So London 2012 will be as lacking in London beer as it will be lacking in Londoners. It could have been a great platform to showcase some of the many excellent breweries that have sprung up throughout the capital in recent years, but, no, everybody will have to drink fizzy Dutch lager instead. For shame, you cunts, for shame!

Furthermore, despite being several miles away from the games, Brew Wharf is going to be closed for many months with the site given over to some sundry Olympian purpose. Will it reopen, and if it does, will it ever be the same again?

I've no idea, but it's yet another Olympics-related thing that's pissing me off, and while I'm sure the owners have been handsomely paid off, the uncertainty means that they miss out on a BV Pub of the year nomination. Hah, take that!

It's a shame because they do excellent food and agreeably hoppy beers, but an award from us will have to wait.

There are, however, two other pubs in the Borough Market area on the shortlist, and indeed one that is very close to the Olympic Park. How will they fare against the other contenders? Let's find the fuck out...

Pub #5: Market Porter, Borough

Over the last 15 years the Market Porter has attained legendary status amongst beer tickers, and indeed was probably the catalyst in the transformation of the Borough Market area from a bunch of mediocre pubs for tourists and office workers into London's de facto beer centre.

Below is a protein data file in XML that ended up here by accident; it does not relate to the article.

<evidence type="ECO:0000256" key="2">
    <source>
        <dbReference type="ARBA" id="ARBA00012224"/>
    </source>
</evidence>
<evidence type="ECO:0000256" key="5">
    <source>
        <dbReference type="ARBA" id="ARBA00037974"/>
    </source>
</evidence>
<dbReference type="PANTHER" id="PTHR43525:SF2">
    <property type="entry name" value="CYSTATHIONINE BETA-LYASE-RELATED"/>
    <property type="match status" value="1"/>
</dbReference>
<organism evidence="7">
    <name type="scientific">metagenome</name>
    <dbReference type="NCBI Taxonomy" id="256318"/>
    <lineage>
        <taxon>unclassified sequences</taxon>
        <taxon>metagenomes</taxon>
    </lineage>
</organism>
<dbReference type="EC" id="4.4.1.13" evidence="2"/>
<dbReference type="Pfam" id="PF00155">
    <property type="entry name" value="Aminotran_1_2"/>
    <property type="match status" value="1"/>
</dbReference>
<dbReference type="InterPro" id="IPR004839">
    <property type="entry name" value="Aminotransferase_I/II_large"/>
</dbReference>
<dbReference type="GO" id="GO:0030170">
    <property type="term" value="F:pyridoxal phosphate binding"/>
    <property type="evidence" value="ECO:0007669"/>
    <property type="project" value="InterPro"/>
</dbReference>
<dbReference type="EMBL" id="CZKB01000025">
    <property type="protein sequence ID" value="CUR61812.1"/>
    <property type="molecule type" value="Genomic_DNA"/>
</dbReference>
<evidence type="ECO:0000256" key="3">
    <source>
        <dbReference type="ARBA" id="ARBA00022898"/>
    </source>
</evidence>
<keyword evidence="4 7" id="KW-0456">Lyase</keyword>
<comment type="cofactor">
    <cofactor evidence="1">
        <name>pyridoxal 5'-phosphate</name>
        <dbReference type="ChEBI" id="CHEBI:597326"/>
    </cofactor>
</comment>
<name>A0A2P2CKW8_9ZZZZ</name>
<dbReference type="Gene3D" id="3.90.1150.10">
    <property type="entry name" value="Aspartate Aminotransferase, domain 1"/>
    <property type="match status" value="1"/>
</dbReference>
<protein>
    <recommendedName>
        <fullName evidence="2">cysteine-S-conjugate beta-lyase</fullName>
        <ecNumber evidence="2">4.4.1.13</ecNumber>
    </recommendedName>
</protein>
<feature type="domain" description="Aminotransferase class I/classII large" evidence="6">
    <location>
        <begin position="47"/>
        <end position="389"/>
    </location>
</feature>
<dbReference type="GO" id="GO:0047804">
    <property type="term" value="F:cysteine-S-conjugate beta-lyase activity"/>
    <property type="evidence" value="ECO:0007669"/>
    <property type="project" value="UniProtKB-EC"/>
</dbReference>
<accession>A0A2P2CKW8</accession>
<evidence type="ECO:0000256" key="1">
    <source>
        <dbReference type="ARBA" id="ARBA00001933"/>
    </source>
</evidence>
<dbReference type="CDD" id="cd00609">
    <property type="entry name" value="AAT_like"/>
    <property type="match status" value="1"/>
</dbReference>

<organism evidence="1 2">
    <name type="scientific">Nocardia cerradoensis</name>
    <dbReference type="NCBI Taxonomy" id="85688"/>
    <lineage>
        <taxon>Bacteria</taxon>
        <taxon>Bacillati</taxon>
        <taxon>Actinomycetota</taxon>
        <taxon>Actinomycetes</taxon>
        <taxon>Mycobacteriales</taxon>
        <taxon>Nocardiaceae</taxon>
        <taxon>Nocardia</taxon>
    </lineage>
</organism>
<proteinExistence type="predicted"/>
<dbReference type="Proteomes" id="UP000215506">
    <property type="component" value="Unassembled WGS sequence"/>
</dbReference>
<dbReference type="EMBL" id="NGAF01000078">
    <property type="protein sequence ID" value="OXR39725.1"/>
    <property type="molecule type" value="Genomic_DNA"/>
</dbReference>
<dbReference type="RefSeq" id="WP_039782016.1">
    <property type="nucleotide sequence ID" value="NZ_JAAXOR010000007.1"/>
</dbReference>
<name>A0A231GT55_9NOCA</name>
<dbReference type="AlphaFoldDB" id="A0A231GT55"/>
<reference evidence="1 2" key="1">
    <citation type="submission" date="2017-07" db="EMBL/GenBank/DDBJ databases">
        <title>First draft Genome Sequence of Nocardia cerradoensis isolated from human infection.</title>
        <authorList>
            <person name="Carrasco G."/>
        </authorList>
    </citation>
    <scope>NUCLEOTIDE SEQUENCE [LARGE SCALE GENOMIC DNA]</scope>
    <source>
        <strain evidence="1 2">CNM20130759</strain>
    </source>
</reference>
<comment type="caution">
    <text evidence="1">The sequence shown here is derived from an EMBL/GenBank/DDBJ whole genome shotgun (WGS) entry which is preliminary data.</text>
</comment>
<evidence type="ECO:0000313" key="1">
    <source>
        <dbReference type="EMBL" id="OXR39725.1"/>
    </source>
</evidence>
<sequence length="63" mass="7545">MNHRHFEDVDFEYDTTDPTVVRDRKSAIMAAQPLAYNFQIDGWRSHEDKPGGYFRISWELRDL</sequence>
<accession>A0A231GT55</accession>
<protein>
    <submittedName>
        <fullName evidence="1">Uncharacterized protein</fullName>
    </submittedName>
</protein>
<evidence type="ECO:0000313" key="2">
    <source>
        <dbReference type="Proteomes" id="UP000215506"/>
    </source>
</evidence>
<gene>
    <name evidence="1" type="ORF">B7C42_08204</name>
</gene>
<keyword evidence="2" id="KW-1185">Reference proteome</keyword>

Actually, thinking about it, they can't take all the credit. The first pub in the area to really specialise in interesting guest ales was the Wheatsheaf, two doors away. The Market Porter was merely the first pub to copy them in earnest, but then the Wheatsheaf was taken over by Youngs and it's own range deteriorated somewhat, just as the MP was going from trength to strength. The old 'Sheaf ended up closing some years ago now, so a huge railway bridge could be constructed over it, though it might possibly be reopening at some point.

A home from home for beer tickers
Anyway, the past is pretty much irrelevant as far as this contest is concerned. It's what the pub is like now that matters. And it's still a ticker-Mecca, but is it anything more than this?

Quality of real ale: The range is everything here, and while the beer is generally fine, it's not usually outstanding and very occasionally, I've had a bad pint. For that reason, it's only worth a 2.